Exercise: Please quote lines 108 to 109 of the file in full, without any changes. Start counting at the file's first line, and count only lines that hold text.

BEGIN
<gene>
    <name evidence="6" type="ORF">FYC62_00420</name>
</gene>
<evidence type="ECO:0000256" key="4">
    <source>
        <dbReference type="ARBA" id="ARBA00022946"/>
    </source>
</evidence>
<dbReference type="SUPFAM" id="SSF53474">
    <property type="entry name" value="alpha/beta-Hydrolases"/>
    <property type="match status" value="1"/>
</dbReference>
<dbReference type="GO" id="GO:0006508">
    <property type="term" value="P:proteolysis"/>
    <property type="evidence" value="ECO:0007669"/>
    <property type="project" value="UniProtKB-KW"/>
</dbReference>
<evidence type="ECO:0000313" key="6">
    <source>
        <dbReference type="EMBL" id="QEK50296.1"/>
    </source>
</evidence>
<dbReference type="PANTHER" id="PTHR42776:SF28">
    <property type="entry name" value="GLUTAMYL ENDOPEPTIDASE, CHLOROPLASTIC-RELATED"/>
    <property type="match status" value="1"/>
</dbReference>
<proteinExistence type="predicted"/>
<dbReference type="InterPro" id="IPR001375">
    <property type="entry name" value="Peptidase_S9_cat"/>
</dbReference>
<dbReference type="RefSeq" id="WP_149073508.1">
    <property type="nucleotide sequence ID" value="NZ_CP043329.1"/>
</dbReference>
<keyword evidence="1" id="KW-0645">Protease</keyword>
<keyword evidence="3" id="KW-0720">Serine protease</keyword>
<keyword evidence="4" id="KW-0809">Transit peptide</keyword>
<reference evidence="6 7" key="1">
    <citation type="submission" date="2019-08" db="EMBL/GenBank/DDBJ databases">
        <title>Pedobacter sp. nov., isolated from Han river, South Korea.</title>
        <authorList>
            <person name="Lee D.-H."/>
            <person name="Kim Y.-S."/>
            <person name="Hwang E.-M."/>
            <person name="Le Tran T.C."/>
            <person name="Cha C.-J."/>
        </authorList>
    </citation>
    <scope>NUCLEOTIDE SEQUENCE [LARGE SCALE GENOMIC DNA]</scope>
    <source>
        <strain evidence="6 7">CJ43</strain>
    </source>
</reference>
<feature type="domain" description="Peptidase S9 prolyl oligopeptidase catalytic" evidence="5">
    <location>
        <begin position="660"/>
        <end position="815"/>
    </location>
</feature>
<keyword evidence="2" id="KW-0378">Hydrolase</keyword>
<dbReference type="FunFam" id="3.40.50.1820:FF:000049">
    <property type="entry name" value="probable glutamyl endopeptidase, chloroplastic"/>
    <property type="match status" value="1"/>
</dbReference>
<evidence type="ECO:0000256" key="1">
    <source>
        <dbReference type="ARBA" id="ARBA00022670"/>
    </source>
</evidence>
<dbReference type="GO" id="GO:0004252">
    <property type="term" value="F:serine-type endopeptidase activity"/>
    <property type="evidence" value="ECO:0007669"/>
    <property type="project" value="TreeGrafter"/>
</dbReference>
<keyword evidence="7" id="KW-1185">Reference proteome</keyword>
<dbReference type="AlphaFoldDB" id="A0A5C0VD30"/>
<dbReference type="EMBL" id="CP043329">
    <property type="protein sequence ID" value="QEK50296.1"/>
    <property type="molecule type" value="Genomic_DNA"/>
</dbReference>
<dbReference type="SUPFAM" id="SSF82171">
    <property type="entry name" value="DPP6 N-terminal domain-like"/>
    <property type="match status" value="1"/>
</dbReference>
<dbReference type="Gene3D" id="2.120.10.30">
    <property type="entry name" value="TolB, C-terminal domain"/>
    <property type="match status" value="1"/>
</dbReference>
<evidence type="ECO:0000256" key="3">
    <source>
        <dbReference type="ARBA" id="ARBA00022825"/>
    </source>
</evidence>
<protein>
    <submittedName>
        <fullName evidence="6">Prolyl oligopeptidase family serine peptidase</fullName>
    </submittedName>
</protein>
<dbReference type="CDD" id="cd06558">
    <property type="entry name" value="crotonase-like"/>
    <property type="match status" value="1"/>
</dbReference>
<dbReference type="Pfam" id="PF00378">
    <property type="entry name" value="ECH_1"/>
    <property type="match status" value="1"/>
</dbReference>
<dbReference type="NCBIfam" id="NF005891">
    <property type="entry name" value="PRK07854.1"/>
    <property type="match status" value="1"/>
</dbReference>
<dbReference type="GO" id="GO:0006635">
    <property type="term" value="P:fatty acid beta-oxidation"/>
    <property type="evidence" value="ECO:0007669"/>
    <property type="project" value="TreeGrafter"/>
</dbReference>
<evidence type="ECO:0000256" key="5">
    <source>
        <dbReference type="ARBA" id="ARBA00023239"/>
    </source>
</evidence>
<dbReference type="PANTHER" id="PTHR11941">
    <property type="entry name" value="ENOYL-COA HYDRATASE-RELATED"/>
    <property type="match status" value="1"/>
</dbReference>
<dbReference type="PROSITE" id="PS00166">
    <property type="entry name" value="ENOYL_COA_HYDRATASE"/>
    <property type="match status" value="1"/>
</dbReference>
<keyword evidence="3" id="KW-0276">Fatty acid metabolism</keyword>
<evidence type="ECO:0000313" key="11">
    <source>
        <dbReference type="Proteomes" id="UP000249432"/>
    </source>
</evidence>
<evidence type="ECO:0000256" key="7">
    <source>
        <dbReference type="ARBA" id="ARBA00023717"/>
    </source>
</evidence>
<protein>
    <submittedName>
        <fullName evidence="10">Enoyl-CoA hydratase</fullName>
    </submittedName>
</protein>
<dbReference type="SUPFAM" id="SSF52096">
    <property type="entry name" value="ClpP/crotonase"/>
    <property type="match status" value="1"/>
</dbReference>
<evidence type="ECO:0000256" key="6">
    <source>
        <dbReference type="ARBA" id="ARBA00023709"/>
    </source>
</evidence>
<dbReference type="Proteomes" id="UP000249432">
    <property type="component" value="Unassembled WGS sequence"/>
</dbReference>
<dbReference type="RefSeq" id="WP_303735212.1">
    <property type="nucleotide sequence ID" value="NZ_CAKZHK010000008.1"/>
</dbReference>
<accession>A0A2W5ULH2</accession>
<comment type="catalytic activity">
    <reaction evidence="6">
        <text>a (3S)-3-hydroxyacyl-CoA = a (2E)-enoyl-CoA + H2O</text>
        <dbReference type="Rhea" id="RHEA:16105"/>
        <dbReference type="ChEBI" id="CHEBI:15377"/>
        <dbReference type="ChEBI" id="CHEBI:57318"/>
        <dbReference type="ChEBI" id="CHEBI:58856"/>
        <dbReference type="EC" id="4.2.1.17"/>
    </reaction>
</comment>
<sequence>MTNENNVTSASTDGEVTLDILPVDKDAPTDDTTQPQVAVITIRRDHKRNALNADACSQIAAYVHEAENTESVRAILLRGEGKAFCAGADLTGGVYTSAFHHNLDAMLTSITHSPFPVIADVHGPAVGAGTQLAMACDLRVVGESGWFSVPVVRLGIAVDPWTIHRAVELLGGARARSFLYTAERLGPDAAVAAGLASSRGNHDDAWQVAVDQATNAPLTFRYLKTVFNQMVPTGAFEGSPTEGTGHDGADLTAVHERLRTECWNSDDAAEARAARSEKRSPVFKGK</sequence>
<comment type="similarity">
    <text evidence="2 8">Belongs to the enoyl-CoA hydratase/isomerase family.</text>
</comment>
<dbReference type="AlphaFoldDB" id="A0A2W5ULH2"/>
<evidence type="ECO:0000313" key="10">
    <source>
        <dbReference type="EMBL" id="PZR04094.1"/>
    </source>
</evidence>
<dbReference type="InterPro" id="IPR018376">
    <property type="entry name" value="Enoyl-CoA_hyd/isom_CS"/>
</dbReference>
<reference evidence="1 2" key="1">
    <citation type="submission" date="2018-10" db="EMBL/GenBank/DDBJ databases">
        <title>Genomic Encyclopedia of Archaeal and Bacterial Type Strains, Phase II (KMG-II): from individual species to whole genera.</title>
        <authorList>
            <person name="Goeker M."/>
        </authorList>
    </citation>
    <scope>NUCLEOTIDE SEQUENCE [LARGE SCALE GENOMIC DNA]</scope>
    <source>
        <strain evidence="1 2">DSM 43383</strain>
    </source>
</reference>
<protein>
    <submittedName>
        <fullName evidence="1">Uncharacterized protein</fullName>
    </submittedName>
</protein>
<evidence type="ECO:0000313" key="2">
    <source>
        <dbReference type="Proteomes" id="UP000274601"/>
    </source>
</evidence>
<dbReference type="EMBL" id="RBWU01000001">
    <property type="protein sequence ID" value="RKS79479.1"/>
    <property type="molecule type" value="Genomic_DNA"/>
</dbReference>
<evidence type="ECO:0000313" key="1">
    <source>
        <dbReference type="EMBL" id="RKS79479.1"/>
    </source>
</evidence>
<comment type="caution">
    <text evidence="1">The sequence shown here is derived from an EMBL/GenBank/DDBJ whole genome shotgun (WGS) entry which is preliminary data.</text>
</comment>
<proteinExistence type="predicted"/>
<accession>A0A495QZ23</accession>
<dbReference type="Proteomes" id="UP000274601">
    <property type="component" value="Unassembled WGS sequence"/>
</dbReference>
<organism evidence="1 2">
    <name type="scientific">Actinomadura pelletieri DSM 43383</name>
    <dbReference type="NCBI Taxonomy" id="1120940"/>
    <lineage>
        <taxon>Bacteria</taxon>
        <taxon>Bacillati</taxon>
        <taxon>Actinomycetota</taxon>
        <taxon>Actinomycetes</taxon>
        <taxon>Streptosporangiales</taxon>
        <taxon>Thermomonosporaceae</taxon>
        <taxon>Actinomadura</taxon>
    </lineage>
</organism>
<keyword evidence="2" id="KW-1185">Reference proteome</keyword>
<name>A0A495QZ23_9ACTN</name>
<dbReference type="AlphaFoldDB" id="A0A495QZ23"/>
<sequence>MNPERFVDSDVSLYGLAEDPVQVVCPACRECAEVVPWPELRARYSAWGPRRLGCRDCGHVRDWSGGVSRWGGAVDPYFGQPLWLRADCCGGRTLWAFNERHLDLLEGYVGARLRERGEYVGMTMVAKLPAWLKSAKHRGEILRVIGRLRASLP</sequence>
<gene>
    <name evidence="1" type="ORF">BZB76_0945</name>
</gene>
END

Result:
    <property type="match status" value="1"/>
</dbReference>